So do dairy-free protein powders offer this complete nutrition? This is going to depend on the protein powder that you choose, however many dairy-free protein powders that are on the market are created with complete nutrition in mind.
How much dairy-free protein powder should I use?
A serving of dairy-free protein powder is usually about 2 scoops as indicated on the back of the packaging. However, you may notice looking at different protein powders that a scoop size is different across brands and products. Serving sizes may vary and using the scoop that comes with the product you buy is the best way to ensure you’re using as much or as little as is called for in order to get the results on the packaging.
That said, you don’t HAVE to follow the guidelines on the package of a dairy-free protein powder. I wouldn’t recommend taking more than is recommended on the back of the package, but I often will use less. I don’t always feel that I’ll need a full serving of protein in a smoothie or shake or I’ll want to scale back the flavor of the protein powder.
When you have a diet rich in protein in other areas, getting a full serving of 20 grams (or however much protein your protein powder contains) isn’t always necessary. You’ll likely get protein throughout the day from other sources, so sometimes you’ll want to use less than is called for. Some days I use the full amount, other days I don’t. It’s just based on what I’m planning to eat that day and basing my decision around those plans.
What is in dairy-free protein powder?
You can find dairy-free protein powders with a number of different ingredients. While most normal protein powders contain whey, you can find a high protein content in a variety of different plant-based foods.
Most dairy-free protein powders contain different high protein foods, such as peas, hemp seeds, pumpkin seeds, brown rice, soy, sunflower seeds, chia seeds, and collagen. You can find dairy-free protein powders that contain just single protein ingredients, and others that have a combination of many different protein sources.
There are also protein powders that have multiple plant-based protein powders, plus superfoods and probiotics for digestive health.
What are the different types of dairy-free protein powder?
With so many dairy-free protein powder options on the market, it can be hard to know what is right for you and your lifestyle and diet. Let’s go through some of the most popular types of dairy-free protein to help determine which could be the best option for adding to your dairy-free diet.
Pea protein is made from extracting the protein from yellow peas. It is a great option for a dairy-free protein powder, because it’s plant-based, has about 15 grams of protein for every 20 grams of powder, and is rich in iron.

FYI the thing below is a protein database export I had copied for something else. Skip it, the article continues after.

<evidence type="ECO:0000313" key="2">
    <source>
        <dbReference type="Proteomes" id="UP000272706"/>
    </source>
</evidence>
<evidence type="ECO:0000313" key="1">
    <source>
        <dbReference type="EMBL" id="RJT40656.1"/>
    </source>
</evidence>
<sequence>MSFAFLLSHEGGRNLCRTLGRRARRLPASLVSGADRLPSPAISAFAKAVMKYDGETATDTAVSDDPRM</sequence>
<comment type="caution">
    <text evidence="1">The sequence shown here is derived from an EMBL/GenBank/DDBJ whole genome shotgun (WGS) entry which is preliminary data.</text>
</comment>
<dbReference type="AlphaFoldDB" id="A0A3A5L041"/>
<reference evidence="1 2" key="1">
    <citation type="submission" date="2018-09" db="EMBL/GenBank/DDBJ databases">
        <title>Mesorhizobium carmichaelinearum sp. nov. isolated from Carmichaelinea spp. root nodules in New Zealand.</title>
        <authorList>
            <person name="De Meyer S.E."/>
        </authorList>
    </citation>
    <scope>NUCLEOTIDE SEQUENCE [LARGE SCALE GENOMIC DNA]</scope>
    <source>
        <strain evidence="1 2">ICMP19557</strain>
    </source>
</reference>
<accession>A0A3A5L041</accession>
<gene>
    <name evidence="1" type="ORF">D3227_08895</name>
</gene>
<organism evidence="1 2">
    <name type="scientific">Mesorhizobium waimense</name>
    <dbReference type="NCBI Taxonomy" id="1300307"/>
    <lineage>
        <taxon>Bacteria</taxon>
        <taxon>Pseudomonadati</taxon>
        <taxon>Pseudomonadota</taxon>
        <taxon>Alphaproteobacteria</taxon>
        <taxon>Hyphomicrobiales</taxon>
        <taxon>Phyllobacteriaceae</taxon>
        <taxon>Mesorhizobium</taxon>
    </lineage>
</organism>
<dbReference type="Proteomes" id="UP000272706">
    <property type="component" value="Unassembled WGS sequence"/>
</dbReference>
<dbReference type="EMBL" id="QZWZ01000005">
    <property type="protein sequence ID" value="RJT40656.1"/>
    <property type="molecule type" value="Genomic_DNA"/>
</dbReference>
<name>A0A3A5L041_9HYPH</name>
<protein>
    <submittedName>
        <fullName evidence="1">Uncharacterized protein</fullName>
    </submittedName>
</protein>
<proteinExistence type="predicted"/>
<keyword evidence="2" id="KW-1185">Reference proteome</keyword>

Try this Anthony’s Premium Pea Protein
Hemp protein comes from the seeds of a hemp plant, and is a great plant-based source of protein. This protein source tastes nutty, is easy to digest, and has about 15 grams of protein for every 30 grams of powder.
Try this Nutiva Hemp Seed Protein
Pumpkin seed protein powder is made from pumpkin seeds. This type of protein powder offers a nutty flavor, 20 grams of protein for every 30 grams of powder, and is high in magnesium, phosphorus, and zinc. Pumpkin seeds are high in omega fatty acids, and since this protein powder is made from only pumpkin seeds, it is naturally dairy-free.
Brown rice protein powder is made from extracting rice protein from sprouted brown rice. With 25 grams of protein for every 30 grams of powder, this is one of the highest plant-based sources of protein I’ve seen. Brown rice protein can be easier for some people to tolerate with their digestion.
Soy protein powder is made by extracting the protein from soybeans. Soy protein offers 23 grams of protein for every 30 grams used.
While many love soy as a plant-based protein option, it is a controversial ingredient. Soy can affect your hormones, and if you have any issues with your thyroid will be an ingredient to stay away from. Soy also contains phytates, which can decrease mineral absorption.
Try this Bulk Supplements Soy Protein Isolate
Sunflower seed protein is made by extracting the protein from sunflower seeds. This protein powder offers 15 grams of protein for every 30 grams of powder used. It offers a mild and nutty flavor. Since it is plant based, it is safe for a dairy-free diet.
Chia protein powder is made by extracting the protein from chia seeds and removing the oil. This high protein and high fiber powder offers an earthy flavor, 10 grams of protein per 30 grams used, and is loaded with vitamins, minerals, and antioxidants.
Try this Foods Alive Chia Protein Powder
Sacha inchi is a high protein seed that is turned into a high protein source for protein powders. Sacha inchi is a lesser known protein source that provides complete nutrition and fiber, antioxidants, magnesium, potassium, and calcium. There are 16 grams of protein for every 27 grams of powder.
Plant protein blends are made by combining different high protein plants and extracting the protein from them. In this case, they may combine any of the protein powders in this list, along with other fruits and vegetables to create a unique blend of vitamins, minerals, antioxidants, and protein.
- Orgain Organic Plant Based Protein Powder
- Vega Protein & Greens
- Purely Inspired Organic Protein Shake Powder